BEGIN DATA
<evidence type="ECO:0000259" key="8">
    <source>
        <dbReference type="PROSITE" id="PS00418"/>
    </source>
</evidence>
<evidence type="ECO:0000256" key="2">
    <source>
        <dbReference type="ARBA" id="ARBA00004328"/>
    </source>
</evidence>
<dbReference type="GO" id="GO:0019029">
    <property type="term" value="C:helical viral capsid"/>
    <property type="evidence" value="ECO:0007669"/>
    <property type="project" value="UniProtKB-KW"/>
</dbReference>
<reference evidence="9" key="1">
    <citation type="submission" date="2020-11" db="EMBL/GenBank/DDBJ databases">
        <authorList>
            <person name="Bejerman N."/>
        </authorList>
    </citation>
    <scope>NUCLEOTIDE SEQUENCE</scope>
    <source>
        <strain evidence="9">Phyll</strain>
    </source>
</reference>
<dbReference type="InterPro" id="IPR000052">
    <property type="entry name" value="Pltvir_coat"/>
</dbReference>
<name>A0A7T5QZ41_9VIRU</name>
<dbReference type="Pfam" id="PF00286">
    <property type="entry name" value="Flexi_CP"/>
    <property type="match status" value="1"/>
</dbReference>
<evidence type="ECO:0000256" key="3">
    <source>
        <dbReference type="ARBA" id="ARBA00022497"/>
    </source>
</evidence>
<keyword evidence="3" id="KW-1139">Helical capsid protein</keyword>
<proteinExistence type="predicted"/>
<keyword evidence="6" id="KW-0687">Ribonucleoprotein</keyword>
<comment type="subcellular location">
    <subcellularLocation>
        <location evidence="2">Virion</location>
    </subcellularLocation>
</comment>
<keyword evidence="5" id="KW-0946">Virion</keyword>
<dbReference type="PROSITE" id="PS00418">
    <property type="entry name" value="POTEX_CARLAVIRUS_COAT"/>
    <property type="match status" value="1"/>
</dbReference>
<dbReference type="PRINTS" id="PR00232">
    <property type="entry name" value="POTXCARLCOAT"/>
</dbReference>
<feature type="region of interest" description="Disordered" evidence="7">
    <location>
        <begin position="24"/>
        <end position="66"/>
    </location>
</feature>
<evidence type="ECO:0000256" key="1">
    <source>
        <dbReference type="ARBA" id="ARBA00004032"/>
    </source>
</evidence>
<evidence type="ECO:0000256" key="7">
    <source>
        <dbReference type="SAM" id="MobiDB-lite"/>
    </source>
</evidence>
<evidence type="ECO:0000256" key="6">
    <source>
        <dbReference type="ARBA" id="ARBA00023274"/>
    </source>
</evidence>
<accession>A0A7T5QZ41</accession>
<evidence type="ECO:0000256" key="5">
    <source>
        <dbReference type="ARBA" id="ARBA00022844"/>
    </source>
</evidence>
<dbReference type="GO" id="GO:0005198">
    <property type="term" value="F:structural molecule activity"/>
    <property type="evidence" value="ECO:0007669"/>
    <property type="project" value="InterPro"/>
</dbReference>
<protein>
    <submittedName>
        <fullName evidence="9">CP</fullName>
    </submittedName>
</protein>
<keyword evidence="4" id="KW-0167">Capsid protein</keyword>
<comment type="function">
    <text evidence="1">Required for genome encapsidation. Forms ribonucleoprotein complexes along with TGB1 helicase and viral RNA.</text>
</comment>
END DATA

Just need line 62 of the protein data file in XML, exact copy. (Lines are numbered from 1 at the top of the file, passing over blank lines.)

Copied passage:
<evidence type="ECO:0000256" key="1">